Addressing EHR resistance, gender bias, and the pursuit of free data at HIMSS 2016

March 02, 2016
by John W. Mitchell, Senior Correspondent
Survey results on the pay inequality between senior male and female IT executives elicited several candid insights on a range of health care IT issues from a panel of senior IT executives who have all received the 2015 Davies Award for excellent IT contributions to improve patient outcomes. These issues ranged from last week’s CMS announcement that access to patient health records data should be free, to physician resistance in adopting electronic health records.

“You can drive a nail with a rock or hammer,” said Dr. Thomas Selva, Chief Executive Information Officer at MU Healthcare (University of Missouri). He made the statement responding to a reporter's question about physician complaints that Meaningful Use and interoperability requirements under the ACA and other legislation have made doctors less efficient.

“You have to take the time to learn how to use the hammer,” he said referring to the growing wide spread use of electronic medical records. He acknowledged that the drive to roll out electronic health records has not been driven by doctors, but rather by government.

“I know it’s been like trying to change the tires on a car while it’s moving,” he said of EHR adoption among actively practicing doctors. He cited his work as a pediatric specialist taking care of chronically ill children. Selva attested that his willingness to learn and adopt electronic medical records is improving care.

Sharon Kirby, VP and Chief Nursing Information Officer at Centura Health in Colorado and Kansas, told HCB News that successfully meeting requirements like those in the ACA has helped Centura meet its population management strategic goals.

“We now have more than 200 employed physician practices and successful adoption of electronic medical records is helping us to compete in Medicare shared savings plans and evidenced-based medicine metrics,” said Kirby.

During the briefing, HIMSS also released the results of a study indicating gender inequality in both compensation and presence of female senior executives in senior C-Suite leadership positions. According to Carla Smith, Executive Vice President for HIMSS North America, there is a 20 percent pay difference between women and men in the health care IT field. Male IT professionals make on average $126,000 compared to $101,000 for females in comparable positions. Females are also underrepresented in senior leadership IT positions by a two-to-one margin.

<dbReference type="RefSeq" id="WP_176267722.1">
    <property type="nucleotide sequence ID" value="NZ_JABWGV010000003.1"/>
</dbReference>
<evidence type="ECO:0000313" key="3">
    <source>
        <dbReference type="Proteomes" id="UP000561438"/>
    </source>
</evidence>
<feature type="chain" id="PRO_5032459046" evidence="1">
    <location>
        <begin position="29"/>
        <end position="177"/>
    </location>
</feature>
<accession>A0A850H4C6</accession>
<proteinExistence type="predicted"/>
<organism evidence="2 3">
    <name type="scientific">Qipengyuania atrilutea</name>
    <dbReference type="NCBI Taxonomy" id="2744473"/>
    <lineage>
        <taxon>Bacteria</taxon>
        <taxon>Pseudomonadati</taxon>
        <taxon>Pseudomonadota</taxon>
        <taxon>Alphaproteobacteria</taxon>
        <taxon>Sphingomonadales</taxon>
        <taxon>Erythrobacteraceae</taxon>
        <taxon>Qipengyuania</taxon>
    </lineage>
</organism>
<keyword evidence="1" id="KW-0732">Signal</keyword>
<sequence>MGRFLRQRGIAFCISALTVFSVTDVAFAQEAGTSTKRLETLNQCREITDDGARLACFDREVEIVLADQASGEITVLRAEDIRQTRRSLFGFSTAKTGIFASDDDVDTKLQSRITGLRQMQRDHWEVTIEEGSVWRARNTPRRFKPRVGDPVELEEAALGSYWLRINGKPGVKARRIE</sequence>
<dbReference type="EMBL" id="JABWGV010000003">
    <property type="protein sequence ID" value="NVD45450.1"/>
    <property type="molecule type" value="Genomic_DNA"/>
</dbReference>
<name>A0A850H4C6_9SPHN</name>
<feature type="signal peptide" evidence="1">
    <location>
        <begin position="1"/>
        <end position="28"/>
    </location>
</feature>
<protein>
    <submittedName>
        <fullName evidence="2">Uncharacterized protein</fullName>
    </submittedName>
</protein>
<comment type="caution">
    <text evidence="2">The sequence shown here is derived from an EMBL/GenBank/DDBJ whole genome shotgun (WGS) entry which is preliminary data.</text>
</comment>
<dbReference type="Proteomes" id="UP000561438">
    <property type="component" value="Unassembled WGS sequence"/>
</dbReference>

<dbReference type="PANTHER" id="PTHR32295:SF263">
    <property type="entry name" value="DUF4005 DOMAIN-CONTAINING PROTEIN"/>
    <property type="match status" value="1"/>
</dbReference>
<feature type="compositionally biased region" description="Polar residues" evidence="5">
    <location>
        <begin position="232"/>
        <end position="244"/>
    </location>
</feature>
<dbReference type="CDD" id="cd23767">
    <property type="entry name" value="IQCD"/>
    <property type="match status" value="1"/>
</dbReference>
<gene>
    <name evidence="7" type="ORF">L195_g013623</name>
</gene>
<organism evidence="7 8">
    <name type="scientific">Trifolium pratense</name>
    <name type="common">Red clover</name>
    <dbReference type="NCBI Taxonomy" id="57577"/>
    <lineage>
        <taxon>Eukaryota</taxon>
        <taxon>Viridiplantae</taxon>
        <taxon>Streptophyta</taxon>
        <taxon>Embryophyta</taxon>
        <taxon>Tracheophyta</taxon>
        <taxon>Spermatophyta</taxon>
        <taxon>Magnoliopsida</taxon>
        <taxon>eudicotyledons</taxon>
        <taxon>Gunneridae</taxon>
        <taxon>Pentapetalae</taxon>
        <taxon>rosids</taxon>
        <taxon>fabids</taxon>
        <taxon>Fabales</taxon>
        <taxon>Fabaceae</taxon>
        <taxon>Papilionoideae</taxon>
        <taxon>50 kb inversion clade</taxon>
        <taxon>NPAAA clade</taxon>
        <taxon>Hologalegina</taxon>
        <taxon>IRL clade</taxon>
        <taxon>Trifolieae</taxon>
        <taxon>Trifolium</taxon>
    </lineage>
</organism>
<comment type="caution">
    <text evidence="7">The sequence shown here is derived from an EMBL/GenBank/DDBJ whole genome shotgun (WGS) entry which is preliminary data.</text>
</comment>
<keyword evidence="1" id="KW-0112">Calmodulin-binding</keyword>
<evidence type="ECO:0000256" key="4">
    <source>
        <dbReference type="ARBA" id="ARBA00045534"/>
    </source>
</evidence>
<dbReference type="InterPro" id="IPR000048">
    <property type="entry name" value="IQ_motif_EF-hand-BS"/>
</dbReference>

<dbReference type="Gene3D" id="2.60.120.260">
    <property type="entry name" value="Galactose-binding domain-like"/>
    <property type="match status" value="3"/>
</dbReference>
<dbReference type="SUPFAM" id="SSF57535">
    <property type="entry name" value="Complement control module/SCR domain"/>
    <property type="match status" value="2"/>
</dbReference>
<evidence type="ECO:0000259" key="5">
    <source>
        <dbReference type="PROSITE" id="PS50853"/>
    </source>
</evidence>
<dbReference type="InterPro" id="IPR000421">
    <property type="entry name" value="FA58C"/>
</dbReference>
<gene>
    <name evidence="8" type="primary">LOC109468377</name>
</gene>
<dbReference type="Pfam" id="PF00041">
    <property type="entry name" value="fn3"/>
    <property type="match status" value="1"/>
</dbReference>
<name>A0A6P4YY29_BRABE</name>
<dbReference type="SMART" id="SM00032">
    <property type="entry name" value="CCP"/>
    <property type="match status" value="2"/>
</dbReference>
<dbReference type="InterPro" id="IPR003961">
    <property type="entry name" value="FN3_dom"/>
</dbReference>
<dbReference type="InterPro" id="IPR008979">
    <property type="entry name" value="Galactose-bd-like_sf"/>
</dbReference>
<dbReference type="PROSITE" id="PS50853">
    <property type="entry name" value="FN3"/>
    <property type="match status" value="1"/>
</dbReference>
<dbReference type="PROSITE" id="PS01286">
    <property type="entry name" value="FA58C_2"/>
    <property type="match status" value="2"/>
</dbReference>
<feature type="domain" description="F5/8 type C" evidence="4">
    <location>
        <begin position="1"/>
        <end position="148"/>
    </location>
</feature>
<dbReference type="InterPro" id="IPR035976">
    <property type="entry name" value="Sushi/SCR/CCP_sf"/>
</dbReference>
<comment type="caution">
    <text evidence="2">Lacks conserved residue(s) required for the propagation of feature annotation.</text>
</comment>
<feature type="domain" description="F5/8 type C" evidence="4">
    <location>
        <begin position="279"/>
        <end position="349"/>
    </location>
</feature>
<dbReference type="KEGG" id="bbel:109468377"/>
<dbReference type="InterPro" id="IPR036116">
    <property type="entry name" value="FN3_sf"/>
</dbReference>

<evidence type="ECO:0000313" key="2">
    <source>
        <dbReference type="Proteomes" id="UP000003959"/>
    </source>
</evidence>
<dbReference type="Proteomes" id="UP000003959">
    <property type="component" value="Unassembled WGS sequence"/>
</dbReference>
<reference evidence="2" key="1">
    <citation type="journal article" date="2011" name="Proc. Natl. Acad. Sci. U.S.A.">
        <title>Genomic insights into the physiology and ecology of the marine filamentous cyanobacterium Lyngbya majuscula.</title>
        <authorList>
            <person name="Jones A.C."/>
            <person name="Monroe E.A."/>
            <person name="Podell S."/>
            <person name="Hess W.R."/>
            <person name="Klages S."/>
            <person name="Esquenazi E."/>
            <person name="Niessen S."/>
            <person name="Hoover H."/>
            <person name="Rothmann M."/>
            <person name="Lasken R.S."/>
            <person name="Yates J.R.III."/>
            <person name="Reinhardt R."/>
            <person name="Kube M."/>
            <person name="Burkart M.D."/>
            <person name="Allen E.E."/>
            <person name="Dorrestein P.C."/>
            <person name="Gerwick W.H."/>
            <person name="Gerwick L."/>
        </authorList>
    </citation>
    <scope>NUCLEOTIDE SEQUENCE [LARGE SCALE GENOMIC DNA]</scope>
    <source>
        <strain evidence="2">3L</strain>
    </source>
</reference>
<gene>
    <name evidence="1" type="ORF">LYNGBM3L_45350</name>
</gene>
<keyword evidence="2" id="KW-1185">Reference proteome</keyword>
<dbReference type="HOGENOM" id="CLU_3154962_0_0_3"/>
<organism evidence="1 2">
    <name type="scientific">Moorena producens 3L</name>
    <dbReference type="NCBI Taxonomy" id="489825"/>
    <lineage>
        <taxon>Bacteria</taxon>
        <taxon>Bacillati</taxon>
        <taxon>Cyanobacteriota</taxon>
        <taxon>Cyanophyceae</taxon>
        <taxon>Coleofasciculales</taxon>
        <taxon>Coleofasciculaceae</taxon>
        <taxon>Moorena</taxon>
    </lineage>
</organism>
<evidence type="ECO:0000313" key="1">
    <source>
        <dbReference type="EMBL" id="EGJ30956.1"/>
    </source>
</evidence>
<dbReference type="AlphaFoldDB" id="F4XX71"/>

While the study did not specifically measure the reasons for this inequality, Lorren Pettit, Vice President of Research at HIMSS told HCB News that he had a theory.

“There wasn’t as much pay difference between genders in frontline IT positions,” said Pettit. “It was more at the senior executive level.” He theorized that in the nonprofit sector there is more of a trend for female executives to have worked their way up through the ranks over time from non-executive positions.

“I also think that maybe there is more altruism among this female group, which is not untypical for the nonprofit sector,” said Pettit. In some cases, he speculated, this may prompt female executives to accept lower salaries.

The group also touched on the position of CMS that health systems should share data among one another, rather than attempt to charge other health care providers to access their data.

“I understand that the health systems have spent money to build these patient electronic health record platforms,” said Selva. “But the data has to be set free because that’s what’s best for patients.”

Smith also presented the top five organization priorities for HIMSS members in the coming year. At the top of the list was financial viability. Don Reichert, Vice President and Chief Information Officer at MetroHealth System in Ohio noted that by working with vendor partners and replacing legacy IT systems as quickly as possible, they have been able to keep their IT costs flat for the past three years.

“We’ve been able to improve our IT return-on-investment to 3.2 percent of operating revenue, which is below the national average of 4.7 percent,” he reported.